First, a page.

When you’re browsing the web, you’re not transferring any specific personal data to and from the websites you visit. The method of data transfer between your computer and the websites, known as “http”, is technically insecure, in that someone could intercept the data you’re being sent by the website and understand it. But the data is just the content of a public website, so this is hardly important, right?
Things change, however, when you fill in a form or otherwise send personal data across the internet. For this, the “http” method of data transfer is not secure, and so an encrypted version was developed, called “https”. Changing from one to the other is all seamless to web users, so you may never have even known or thought about this before. But if you ever see a web page starting with “https”, you’ll know that any data you send is “secure”.
Google, however, has joined a growing call for all web browsing and data transfer to be secured in this way. If you’re interested, there’s a whole presentation about it here. Proponents say that if the whole web worked on “https”, you could be sure that you’re communicating with who you think you are, that the data has not been tampered with, and that the “conversation” has been thoroughly encrypted anyway. Sites like gov.uk appear to be https by default already, and Google would like to encourage the whole web to be this way. The reason is not so much that it’s dangerous for someone to find out how one visitor has interacted with one website, but the consequences of huge amounts of eavesdropped data being collected, and the pictures that might paint.
So, realising that everyone needs a nudge, Google has dropped a bombshell with this statement: “Over the past few months we’ve been running tests taking into account whether sites use secure, encrypted connections as a signal in our search ranking algorithms. We’ve seen positive results, so we’re starting to use https as a ranking signal.”
Let’s just think about that. They’ve realised (and it’s hardly surprising) that secure sites are likely to be the type of “good” sites which should rank more highly in searches. And that’s exactly why they’re going take that into account. “For now it’s only a very lightweight signal”, they say, but you can rest assured that it’ll become more significant in the future. Change to https and – even if it’s only slowly at first – your site will start to rank more highly in the Google search results.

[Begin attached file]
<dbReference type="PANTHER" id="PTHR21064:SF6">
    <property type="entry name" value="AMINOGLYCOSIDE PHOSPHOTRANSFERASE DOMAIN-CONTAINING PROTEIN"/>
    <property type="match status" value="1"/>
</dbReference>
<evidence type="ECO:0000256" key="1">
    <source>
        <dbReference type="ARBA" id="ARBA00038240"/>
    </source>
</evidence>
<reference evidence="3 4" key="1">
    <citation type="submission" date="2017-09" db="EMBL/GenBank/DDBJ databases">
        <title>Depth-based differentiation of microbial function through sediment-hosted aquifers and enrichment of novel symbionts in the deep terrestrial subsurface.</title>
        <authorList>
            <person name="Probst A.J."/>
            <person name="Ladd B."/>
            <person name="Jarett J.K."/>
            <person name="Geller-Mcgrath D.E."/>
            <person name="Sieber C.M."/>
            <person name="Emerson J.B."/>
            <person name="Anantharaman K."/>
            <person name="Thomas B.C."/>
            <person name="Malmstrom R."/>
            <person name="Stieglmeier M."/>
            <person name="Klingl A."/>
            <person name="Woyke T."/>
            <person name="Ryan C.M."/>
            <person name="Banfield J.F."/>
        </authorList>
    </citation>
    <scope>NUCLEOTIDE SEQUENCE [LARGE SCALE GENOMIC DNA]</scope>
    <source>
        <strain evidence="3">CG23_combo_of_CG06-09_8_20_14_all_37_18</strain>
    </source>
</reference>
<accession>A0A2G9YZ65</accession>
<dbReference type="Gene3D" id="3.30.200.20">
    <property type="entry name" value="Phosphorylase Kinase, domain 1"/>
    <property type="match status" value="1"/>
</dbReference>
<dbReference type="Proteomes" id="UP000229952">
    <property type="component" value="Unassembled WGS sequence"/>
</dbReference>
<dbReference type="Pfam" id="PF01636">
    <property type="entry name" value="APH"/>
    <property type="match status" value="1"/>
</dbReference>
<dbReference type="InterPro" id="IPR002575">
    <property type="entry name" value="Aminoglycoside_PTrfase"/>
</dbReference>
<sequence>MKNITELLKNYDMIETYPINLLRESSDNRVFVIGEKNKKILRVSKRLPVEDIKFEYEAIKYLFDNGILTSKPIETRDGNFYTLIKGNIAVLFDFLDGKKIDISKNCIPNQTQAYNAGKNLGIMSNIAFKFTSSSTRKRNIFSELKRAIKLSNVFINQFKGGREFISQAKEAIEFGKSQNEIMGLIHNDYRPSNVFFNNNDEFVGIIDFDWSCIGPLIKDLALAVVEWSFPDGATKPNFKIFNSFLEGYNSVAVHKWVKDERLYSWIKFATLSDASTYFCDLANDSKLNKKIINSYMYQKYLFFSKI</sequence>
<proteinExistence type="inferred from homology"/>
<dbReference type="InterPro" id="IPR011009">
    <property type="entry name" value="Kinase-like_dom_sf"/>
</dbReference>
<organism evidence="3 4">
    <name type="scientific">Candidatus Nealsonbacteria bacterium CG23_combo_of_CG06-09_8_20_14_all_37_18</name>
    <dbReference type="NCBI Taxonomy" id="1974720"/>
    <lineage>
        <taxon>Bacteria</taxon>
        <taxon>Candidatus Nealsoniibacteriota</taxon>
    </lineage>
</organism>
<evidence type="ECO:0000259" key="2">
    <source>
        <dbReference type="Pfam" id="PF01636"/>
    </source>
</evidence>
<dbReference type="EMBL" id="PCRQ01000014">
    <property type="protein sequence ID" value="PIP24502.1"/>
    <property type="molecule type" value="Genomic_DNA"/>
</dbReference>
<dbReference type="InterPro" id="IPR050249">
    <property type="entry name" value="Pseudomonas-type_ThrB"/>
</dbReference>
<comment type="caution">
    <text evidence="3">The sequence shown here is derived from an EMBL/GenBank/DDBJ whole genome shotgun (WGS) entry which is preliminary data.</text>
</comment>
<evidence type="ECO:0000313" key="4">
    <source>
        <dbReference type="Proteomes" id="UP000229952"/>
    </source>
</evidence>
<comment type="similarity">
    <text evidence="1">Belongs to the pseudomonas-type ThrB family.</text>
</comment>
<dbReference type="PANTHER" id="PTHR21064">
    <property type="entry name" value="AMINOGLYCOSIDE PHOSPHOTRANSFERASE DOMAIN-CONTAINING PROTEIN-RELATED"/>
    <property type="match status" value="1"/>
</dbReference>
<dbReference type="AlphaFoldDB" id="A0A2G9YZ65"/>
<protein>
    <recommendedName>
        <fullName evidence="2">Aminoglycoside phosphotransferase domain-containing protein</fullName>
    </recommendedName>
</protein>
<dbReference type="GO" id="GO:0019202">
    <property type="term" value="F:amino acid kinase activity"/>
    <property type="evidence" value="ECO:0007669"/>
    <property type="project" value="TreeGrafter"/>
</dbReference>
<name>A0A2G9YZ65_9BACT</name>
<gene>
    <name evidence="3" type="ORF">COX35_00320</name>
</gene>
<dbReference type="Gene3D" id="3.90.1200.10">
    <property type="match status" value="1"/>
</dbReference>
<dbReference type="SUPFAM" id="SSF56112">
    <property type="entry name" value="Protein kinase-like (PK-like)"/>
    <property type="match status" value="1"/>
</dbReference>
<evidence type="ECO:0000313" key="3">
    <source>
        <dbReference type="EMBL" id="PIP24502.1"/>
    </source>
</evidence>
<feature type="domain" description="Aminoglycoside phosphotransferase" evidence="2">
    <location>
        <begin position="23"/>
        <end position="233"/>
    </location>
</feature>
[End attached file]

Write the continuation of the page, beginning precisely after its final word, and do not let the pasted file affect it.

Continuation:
So the question we should all be asking is: “Should I make my website https?”, followed closely by “…and how do I do that?” This is where it’s advantageous to have a good in-house IT department, or to work with independent web developers/hosts. There is a cost involved outside of their time, but it’s not major. If you’ve got someone to turn to, I would get their opinion on converting your site to https today.
For the rest of us who just use off-the-shelf hosting with “problem only” support, things are a lot more difficult. Unless you know a good website back-end developer who’s not already snowed under with work, you might have to wait until this becomes a standard offering from web hosts and you have a proper website rebuild. That could be a long time. But if you are planning a website rebuild any time soon, I’d advise you to make sure that a change to https is in the specification unless there’s a very good reason not to do so.